Last year he and Louise bought one of my paintings for each other for Christmas. It’s a painting of the San Luis Valley, the Refuge at sunset after a storm in summer. The painting “spoke” to both of them. When I talked to Louise yesterday, offering condolences and some small reminiscences, she mentioned that Alex loved the painting and enjoyed looking at it. Alex was born in the San Luis Valley. He was the kind of person who, had I met him years and years ago would have been my friend. He was an outdoorsman, a climber, a skier, a wanderer, teacher and an artist with wood. He was 20 years older than I. I could only imagine how interesting he must have been when all of his mind was in one place. He was interesting to listen to even with many of the pieces missing. I’m happy that, at least, I got to know him a little. I’m happy that the first time I met him — 2019? — he more-or-less told me his life story. At the time I felt the bittersweetness of that, as if he was telling me who he was.

I thought about that a long time. I’m honestly not done thinking about it. As far as I’ve gotten in the journey to comprehending that is the way I felt driving down the pass yesterday. My heart lifted when I saw the sign on the highway that said, “Entering the San Luis Valley.”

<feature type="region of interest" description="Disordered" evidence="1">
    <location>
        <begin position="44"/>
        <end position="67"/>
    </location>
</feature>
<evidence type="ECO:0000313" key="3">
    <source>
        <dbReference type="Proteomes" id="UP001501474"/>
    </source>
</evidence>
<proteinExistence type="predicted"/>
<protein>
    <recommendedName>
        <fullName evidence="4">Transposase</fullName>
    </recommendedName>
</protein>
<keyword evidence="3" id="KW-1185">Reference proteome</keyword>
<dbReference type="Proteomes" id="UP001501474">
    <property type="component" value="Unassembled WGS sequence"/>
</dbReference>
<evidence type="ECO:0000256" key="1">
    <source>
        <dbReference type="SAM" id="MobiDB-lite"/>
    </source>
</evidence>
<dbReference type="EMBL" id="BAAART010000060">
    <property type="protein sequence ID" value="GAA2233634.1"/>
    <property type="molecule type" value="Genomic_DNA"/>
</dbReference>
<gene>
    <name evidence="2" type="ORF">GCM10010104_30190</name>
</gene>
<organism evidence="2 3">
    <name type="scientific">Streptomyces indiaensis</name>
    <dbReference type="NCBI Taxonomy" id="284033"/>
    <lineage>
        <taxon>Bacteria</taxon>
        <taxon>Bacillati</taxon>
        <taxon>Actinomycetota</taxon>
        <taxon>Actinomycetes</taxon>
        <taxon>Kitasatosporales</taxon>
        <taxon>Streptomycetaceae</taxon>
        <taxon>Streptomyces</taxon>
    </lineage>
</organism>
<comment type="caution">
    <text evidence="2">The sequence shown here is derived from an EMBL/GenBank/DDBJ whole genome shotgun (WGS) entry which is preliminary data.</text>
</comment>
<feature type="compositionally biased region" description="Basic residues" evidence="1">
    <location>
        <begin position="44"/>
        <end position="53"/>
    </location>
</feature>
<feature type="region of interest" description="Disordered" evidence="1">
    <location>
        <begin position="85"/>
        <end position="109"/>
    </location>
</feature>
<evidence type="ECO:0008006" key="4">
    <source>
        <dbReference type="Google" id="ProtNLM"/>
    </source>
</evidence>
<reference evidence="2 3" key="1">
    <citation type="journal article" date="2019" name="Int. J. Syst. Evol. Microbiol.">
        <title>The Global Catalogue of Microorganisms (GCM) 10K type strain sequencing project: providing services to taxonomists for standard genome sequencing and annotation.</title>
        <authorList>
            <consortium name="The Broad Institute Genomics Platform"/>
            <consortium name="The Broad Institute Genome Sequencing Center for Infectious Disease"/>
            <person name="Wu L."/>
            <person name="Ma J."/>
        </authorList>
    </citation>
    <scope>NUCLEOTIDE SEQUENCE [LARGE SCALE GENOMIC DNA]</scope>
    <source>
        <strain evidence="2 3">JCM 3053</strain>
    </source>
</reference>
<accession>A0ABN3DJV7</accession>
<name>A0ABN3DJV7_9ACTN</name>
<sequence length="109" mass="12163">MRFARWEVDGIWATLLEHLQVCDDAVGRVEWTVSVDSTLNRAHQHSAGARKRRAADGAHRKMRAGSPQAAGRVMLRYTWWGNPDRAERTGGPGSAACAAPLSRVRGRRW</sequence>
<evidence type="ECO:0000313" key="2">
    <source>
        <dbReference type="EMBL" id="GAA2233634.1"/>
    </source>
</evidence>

15 thoughts on “Art Criticism

  1. Happy you made it home and your plants were alive. Now recover! Sorry to hear about the passing of your acquaintance. Yes, I believe that we all want others to know “who we are,” so to speak.

  2. I always read the obituaries too. Some are a fascinating peek at a fascinating life and some are devoid of all but the statistics. I always feel sad for the second kind, since I know everyone has a story. Sorry about the loss of your friend – so interesting he recognized you despite the Alzheimer’s. Yes, that’s an honor.

    • Who knows. My connection to this place is mysterious. Maybe Alex knew me in another life. Godnose where he was in his head the last couple of years. When I first met him, he was still driving. He deteriorated very fast at the end. I’ve thought all day how important a random and apparently slight connection can be. I liked him.

  3. I’m glad you’re safe and back to your beautiful valley. 💚🤗I wonder how Alex would have reacted to the gallery gal’s dismissive attitude. So artists are a dime a dozen to them? But they’re not YOU. ❤️
    I connected with a friend today. Her husband is a yacht captain. She was never planning on marrying again until dating him for 5 years. They live full time in their RV when not on assignments. We spoke of our affinities ~like you with Alex. I know my past life had to be entwined with Native Americans and mountains. I pray your shoulder heals fast. 🤗❤️

      • Ok, keep us posted! My granddaughter is enjoying being upside down in Mommy’s belly. On Wednesday, if she doesn’t somersault before then, they’ll try to flip her. All ready if C-section needs to occur (they live in Fairbanks, AK). Dad will have another procedure to lower heart rate. I think I’ll be finished with book by end of next week. So many good things are going to happen. And I’ll speak it just as I will your shoulder,…and hip,…and my neck. 🙃💛🥰🤗🐶